Home » How Teen Wolf Completely Undermines Lycanthrope Lore [And Why We Still Love It]

How Teen Wolf Completely Undermines Lycanthrope Lore [And Why We Still Love It]

Scott Howard as a teenage werewolf in Teen Wolf.
Despite being a werewolf, Scott Howard is just like us.

Lucky for Teen Wolf, the early 1980s were a grand time for movies about lycanthropes.Though the subgenre forged its roots nearly 70-years prior with the aptly titled The Werewolf (1913), something was definitely in the water–or shall we say moonlight?–to prompt such a prominent return to werewolf myth.

In fact, 1981 alone gave us Full Moon High, The Howling, Wolfen, and of course An American Werewolf in London. Which makes 1985’s Teen Wolf not all that surprising.

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To be fair, Atlantic Entertainment Group just wanted another cheap-to-make, yet hugely successful flick like they had gotten with Valley Girl (1983), so genre didn’t factor too heavily into which script got the green-light.

Nevertheless, they did score again with the Michael J. Fox starrer that probably fared as well as it did on account of Back to the Future (1985) opening just a month prior. But with that success came a complete upheaval of everything film audiences had come to believe about what makes werewolves tick.

Let’s explore this blowup of the wolfman myth, shall we?

No Prior Werewolf Attacks in Teen Wolf

First of all, let the record show that it takes a werewolf bite or scratch to turn a human into one. David Kessler. Karen White. Tony Walker. They all suffered werewolf injuries before making their own transformations into lycanthropes.

Not so with high schooler Scott Howard. Rather, it’s just good ole genetics – much like cilantro tasting like soap – that are responsible for his ability to turn. But as his father Harold notes, “Sometimes it skips a generation,” which is why he never bothered to tell his son that one day he might be sprouting fangs and full-body hair.

No biggie. While a blatant slap in the face to traditional werewolf myth, it works in this case. Scott’s a teen who just has the unfortunate luck of going through a second and much more intense form of puberty–canine puberty.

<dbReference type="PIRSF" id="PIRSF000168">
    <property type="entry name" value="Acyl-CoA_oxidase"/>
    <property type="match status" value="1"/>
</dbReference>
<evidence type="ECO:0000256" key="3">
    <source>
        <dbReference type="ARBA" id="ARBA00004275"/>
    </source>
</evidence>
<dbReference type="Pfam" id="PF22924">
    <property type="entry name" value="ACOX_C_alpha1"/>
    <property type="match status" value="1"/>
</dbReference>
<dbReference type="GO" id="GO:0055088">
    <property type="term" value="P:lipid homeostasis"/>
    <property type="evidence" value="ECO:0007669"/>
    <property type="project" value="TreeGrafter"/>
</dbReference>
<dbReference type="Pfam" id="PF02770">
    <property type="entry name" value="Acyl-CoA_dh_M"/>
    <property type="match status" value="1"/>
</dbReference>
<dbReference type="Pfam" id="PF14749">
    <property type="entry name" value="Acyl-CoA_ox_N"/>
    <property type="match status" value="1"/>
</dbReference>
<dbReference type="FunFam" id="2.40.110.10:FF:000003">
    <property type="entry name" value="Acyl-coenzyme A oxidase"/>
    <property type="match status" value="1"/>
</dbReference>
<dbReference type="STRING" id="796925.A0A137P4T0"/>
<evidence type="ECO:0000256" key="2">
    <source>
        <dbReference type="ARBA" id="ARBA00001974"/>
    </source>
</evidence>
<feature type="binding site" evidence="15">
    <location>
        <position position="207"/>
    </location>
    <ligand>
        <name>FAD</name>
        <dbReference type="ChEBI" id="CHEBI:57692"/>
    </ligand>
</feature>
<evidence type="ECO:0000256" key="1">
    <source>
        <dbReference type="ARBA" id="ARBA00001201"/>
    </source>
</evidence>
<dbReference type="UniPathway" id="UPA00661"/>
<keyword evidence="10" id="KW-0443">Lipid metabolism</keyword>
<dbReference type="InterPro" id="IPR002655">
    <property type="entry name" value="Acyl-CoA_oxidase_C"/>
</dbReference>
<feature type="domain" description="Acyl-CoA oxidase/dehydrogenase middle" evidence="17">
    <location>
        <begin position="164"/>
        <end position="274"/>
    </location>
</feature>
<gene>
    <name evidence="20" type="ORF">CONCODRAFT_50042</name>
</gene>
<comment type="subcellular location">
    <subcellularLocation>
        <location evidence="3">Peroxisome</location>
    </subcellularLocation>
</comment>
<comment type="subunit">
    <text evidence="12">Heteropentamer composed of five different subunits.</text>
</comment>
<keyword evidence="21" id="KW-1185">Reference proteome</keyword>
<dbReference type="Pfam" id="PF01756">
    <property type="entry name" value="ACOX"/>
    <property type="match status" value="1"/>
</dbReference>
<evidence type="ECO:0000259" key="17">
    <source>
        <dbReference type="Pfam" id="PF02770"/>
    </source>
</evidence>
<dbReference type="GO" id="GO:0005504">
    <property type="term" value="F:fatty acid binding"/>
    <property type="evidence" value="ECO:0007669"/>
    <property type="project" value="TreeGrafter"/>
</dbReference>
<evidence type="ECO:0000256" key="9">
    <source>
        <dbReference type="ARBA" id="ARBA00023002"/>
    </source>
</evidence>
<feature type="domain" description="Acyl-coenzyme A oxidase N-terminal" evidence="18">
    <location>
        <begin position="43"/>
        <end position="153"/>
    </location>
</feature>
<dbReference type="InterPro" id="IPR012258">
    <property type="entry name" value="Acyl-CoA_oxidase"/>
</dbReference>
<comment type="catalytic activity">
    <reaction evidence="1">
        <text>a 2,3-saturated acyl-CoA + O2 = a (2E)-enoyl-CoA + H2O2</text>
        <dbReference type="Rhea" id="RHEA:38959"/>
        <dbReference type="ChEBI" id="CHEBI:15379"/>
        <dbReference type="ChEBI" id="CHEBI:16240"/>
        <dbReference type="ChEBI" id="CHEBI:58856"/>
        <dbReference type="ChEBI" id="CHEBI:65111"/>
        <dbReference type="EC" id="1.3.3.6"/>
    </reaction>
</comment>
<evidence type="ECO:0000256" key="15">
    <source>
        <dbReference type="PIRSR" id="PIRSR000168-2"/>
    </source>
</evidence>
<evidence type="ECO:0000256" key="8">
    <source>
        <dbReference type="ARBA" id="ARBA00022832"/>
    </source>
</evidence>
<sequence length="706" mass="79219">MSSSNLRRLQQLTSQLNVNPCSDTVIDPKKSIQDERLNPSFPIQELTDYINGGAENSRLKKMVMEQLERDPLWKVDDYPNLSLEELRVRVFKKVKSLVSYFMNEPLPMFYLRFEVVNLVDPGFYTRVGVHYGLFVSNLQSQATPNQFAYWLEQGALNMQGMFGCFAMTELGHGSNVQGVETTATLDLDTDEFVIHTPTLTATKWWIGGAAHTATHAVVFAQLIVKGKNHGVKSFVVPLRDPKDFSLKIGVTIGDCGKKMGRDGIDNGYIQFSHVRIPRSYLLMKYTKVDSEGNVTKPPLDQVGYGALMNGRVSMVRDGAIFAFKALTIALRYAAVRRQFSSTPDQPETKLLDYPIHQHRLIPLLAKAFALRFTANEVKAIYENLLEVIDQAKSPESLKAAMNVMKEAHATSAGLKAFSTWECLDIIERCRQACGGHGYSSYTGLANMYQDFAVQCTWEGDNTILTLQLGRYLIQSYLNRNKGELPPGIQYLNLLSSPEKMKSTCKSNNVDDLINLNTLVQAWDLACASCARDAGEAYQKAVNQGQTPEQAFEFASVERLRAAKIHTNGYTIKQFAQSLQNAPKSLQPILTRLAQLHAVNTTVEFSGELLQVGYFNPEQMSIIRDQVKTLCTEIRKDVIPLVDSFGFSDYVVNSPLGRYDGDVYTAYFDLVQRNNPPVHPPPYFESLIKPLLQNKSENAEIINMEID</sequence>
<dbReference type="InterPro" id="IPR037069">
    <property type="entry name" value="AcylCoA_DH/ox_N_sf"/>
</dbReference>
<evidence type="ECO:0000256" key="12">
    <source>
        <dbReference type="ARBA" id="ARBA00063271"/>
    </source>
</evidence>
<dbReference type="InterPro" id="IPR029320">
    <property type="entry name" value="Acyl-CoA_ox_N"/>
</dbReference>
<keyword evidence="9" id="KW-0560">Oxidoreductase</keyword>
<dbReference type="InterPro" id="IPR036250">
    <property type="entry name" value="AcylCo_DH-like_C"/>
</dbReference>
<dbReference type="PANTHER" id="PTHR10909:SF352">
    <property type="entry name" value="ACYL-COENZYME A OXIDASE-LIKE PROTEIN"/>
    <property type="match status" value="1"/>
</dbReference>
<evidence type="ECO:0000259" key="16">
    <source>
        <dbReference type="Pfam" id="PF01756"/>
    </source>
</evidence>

Scott’s Ability to Turn at Will

Here’s another iffy reimagining of lycanthrope lore. Though Scott transforms into a werewolf against his will several times throughout the film, he learns to (mostly) control when he turns. Coming out to Stiles. The van surfing shenanigans. His high school dance primping. In each case, he dictates the transformation.

Now lycanthrope lore often tells us it’s the full moon that triggers the turn into a werewolf with the hapless human having no control over their bodily changes. But it’s not totally uncommon for some narratives to allow for agency over when and where those transformations take place.

In The Howling, for instance, the individuals of the Colony can shape-shift at will–a trait that does occasionally go hand in hand with werewolf myth. So again, okay. It’s not totally out of bounds to buy into Scott also having the ability to control when he turns…

No Human Kills in Teen Wolf–Or Any Kills at All!

Until it becomes clear that turning into a werewolf does not in any way correlate with an insatiable appetite for murder, blood, and the feasting upon bodies.

The closest we ever get to Scott letting his lycanthropic flag fly is first when he’s making out with Boof and later when he gets into it with Mick at the dance. In both instances, the only deaths are to Boof and Mick’s respective outfits.

Interestingly, Mick also mocks Scott by saying that he caught Mrs. Howard stealing chickens in their backyard and blew her head off with a shotgun, but… really? Are we to believe that both of Scott’s parents were werewolves and that Mick murdered Mrs. Howard when he was just a teenager?